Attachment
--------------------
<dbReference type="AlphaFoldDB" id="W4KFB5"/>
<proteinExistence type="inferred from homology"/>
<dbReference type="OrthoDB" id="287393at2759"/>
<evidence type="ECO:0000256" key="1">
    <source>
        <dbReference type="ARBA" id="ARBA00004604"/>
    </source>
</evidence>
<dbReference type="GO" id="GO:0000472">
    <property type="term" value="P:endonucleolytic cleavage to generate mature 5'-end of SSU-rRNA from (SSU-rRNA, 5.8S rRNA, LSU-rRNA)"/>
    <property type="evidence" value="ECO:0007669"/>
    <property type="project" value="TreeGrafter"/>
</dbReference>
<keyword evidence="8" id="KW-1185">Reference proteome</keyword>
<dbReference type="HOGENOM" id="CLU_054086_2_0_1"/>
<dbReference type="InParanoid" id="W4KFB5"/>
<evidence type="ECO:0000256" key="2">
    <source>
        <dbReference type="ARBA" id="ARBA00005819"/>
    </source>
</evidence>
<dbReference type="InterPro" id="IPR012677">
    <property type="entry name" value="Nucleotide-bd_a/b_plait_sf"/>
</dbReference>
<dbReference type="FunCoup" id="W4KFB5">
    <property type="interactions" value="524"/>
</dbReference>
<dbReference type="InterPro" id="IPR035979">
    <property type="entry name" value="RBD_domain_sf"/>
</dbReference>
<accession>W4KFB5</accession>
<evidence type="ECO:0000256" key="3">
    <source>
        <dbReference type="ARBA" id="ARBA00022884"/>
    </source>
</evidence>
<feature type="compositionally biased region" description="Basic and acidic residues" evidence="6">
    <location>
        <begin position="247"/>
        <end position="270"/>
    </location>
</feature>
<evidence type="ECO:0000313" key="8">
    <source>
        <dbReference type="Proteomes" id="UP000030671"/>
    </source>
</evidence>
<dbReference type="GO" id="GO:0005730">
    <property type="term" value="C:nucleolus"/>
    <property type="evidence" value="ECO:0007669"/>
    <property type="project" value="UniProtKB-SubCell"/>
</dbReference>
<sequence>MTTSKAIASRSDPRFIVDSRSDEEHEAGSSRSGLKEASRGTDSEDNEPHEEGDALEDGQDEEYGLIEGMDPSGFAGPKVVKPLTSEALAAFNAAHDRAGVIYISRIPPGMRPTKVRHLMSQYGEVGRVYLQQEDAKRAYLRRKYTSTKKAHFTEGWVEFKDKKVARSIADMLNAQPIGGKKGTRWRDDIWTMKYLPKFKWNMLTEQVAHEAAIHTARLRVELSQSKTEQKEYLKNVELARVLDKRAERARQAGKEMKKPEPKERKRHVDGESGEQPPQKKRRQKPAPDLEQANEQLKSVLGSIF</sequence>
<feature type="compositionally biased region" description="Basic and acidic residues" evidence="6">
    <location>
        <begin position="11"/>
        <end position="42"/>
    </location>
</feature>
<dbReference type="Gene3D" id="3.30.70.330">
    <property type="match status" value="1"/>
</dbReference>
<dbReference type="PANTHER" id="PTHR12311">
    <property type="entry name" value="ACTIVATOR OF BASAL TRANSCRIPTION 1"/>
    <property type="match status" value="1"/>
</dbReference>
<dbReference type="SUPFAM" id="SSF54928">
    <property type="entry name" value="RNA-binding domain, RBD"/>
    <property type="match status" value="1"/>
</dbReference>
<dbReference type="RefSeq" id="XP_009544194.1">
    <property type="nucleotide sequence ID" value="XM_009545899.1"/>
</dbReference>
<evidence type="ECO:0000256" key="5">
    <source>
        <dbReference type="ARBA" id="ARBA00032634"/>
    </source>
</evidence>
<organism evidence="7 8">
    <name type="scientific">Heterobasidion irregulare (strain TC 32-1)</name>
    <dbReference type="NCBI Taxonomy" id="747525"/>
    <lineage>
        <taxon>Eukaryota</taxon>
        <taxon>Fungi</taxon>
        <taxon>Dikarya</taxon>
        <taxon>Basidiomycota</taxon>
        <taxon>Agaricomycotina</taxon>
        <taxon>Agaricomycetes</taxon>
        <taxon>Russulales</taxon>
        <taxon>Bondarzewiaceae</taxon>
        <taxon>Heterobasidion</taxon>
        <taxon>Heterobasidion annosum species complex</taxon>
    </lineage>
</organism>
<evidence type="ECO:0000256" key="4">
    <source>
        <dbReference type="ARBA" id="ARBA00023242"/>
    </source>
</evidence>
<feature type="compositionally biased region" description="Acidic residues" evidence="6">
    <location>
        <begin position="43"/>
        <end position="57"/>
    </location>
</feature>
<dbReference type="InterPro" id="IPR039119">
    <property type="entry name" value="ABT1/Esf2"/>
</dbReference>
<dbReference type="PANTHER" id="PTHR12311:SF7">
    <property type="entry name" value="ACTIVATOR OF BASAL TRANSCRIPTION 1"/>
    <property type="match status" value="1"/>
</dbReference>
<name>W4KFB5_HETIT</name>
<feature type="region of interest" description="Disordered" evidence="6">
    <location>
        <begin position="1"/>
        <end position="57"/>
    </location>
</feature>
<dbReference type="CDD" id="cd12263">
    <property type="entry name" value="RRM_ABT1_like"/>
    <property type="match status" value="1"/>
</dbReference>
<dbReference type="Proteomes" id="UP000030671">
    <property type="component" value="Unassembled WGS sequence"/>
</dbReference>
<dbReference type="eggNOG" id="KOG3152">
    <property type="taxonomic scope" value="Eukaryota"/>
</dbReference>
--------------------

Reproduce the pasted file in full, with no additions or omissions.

<dbReference type="AlphaFoldDB" id="W4KFB5"/>
<proteinExistence type="inferred from homology"/>
<dbReference type="OrthoDB" id="287393at2759"/>
<evidence type="ECO:0000256" key="1">
    <source>
        <dbReference type="ARBA" id="ARBA00004604"/>
    </source>
</evidence>
<dbReference type="GO" id="GO:0000472">
    <property type="term" value="P:endonucleolytic cleavage to generate mature 5'-end of SSU-rRNA from (SSU-rRNA, 5.8S rRNA, LSU-rRNA)"/>
    <property type="evidence" value="ECO:0007669"/>
    <property type="project" value="TreeGrafter"/>
</dbReference>
<keyword evidence="8" id="KW-1185">Reference proteome</keyword>
<dbReference type="HOGENOM" id="CLU_054086_2_0_1"/>
<dbReference type="InParanoid" id="W4KFB5"/>
<evidence type="ECO:0000256" key="2">
    <source>
        <dbReference type="ARBA" id="ARBA00005819"/>
    </source>
</evidence>
<dbReference type="InterPro" id="IPR012677">
    <property type="entry name" value="Nucleotide-bd_a/b_plait_sf"/>
</dbReference>
<dbReference type="FunCoup" id="W4KFB5">
    <property type="interactions" value="524"/>
</dbReference>
<dbReference type="InterPro" id="IPR035979">
    <property type="entry name" value="RBD_domain_sf"/>
</dbReference>
<accession>W4KFB5</accession>
<evidence type="ECO:0000256" key="3">
    <source>
        <dbReference type="ARBA" id="ARBA00022884"/>
    </source>
</evidence>
<feature type="compositionally biased region" description="Basic and acidic residues" evidence="6">
    <location>
        <begin position="247"/>
        <end position="270"/>
    </location>
</feature>
<evidence type="ECO:0000313" key="8">
    <source>
        <dbReference type="Proteomes" id="UP000030671"/>
    </source>
</evidence>
<dbReference type="GO" id="GO:0005730">
    <property type="term" value="C:nucleolus"/>
    <property type="evidence" value="ECO:0007669"/>
    <property type="project" value="UniProtKB-SubCell"/>
</dbReference>
<sequence>MTTSKAIASRSDPRFIVDSRSDEEHEAGSSRSGLKEASRGTDSEDNEPHEEGDALEDGQDEEYGLIEGMDPSGFAGPKVVKPLTSEALAAFNAAHDRAGVIYISRIPPGMRPTKVRHLMSQYGEVGRVYLQQEDAKRAYLRRKYTSTKKAHFTEGWVEFKDKKVARSIADMLNAQPIGGKKGTRWRDDIWTMKYLPKFKWNMLTEQVAHEAAIHTARLRVELSQSKTEQKEYLKNVELARVLDKRAERARQAGKEMKKPEPKERKRHVDGESGEQPPQKKRRQKPAPDLEQANEQLKSVLGSIF</sequence>
<feature type="compositionally biased region" description="Basic and acidic residues" evidence="6">
    <location>
        <begin position="11"/>
        <end position="42"/>
    </location>
</feature>
<dbReference type="Gene3D" id="3.30.70.330">
    <property type="match status" value="1"/>
</dbReference>
<dbReference type="PANTHER" id="PTHR12311">
    <property type="entry name" value="ACTIVATOR OF BASAL TRANSCRIPTION 1"/>
    <property type="match status" value="1"/>
</dbReference>
<dbReference type="SUPFAM" id="SSF54928">
    <property type="entry name" value="RNA-binding domain, RBD"/>
    <property type="match status" value="1"/>
</dbReference>
<dbReference type="RefSeq" id="XP_009544194.1">
    <property type="nucleotide sequence ID" value="XM_009545899.1"/>
</dbReference>
<evidence type="ECO:0000256" key="5">
    <source>
        <dbReference type="ARBA" id="ARBA00032634"/>
    </source>
</evidence>
<organism evidence="7 8">
    <name type="scientific">Heterobasidion irregulare (strain TC 32-1)</name>
    <dbReference type="NCBI Taxonomy" id="747525"/>
    <lineage>
        <taxon>Eukaryota</taxon>
        <taxon>Fungi</taxon>
        <taxon>Dikarya</taxon>
        <taxon>Basidiomycota</taxon>
        <taxon>Agaricomycotina</taxon>
        <taxon>Agaricomycetes</taxon>
        <taxon>Russulales</taxon>
        <taxon>Bondarzewiaceae</taxon>
        <taxon>Heterobasidion</taxon>
        <taxon>Heterobasidion annosum species complex</taxon>
    </lineage>
</organism>
<evidence type="ECO:0000256" key="4">
    <source>
        <dbReference type="ARBA" id="ARBA00023242"/>
    </source>
</evidence>
<feature type="compositionally biased region" description="Acidic residues" evidence="6">
    <location>
        <begin position="43"/>
        <end position="57"/>
    </location>
</feature>
<dbReference type="InterPro" id="IPR039119">
    <property type="entry name" value="ABT1/Esf2"/>
</dbReference>
<dbReference type="PANTHER" id="PTHR12311:SF7">
    <property type="entry name" value="ACTIVATOR OF BASAL TRANSCRIPTION 1"/>
    <property type="match status" value="1"/>
</dbReference>
<name>W4KFB5_HETIT</name>
<feature type="region of interest" description="Disordered" evidence="6">
    <location>
        <begin position="1"/>
        <end position="57"/>
    </location>
</feature>
<dbReference type="CDD" id="cd12263">
    <property type="entry name" value="RRM_ABT1_like"/>
    <property type="match status" value="1"/>
</dbReference>
<dbReference type="Proteomes" id="UP000030671">
    <property type="component" value="Unassembled WGS sequence"/>
</dbReference>
<dbReference type="eggNOG" id="KOG3152">
    <property type="taxonomic scope" value="Eukaryota"/>
</dbReference>